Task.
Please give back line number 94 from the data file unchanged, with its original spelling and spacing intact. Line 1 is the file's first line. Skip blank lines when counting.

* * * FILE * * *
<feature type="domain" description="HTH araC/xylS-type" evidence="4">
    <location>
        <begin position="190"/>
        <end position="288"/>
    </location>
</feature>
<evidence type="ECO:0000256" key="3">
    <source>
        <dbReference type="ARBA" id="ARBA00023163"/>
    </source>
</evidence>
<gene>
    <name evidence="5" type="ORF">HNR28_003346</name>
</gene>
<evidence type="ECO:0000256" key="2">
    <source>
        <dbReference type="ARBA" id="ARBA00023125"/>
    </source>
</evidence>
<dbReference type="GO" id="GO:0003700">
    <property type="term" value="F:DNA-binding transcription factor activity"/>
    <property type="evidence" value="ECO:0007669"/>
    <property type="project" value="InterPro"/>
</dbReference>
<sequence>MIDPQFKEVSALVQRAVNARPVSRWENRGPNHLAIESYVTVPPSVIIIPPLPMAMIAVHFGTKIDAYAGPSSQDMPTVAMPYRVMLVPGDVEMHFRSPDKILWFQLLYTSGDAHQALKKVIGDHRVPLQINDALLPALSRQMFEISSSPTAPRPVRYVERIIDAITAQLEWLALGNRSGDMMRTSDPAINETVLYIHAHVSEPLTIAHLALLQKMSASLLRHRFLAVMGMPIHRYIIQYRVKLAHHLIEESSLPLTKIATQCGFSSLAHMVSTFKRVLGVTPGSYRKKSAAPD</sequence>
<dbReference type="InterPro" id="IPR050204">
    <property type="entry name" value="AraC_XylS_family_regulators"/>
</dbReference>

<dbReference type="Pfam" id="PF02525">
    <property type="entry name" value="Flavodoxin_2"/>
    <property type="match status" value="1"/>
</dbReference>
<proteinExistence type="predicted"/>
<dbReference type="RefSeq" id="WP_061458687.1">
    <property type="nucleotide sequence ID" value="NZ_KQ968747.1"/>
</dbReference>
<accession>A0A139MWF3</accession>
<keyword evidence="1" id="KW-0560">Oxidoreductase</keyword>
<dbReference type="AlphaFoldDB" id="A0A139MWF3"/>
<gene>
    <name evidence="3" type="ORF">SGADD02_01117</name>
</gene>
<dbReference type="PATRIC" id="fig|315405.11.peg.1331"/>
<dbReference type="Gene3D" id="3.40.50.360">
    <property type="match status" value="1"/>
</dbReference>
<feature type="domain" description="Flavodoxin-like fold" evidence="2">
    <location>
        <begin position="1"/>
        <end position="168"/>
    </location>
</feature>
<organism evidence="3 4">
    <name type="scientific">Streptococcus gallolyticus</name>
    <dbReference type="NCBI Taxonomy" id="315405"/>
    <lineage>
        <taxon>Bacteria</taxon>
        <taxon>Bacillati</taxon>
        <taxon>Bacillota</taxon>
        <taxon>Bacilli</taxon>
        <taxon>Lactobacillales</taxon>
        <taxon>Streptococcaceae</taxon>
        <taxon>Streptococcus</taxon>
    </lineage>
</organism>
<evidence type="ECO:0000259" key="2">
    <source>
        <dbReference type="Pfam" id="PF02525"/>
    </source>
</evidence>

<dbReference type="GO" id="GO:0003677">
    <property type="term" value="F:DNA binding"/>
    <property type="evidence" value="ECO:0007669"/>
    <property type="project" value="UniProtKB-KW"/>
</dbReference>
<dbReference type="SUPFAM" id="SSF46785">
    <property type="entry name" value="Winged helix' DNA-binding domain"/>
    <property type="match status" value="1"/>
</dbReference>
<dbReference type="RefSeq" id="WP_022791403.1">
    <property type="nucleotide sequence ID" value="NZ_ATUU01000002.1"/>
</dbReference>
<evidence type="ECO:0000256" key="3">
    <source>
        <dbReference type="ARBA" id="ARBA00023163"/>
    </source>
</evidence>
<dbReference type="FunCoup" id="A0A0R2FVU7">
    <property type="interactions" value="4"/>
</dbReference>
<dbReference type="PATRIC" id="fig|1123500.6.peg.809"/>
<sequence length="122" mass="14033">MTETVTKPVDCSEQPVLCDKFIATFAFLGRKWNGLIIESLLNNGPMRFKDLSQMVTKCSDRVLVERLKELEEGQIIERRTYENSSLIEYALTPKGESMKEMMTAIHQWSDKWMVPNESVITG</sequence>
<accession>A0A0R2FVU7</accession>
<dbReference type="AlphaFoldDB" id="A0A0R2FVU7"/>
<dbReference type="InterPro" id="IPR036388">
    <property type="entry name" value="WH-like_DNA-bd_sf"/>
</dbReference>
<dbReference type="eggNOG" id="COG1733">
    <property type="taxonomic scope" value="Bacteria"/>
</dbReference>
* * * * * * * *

<dbReference type="AlphaFoldDB" id="A0A0R2FVU7"/>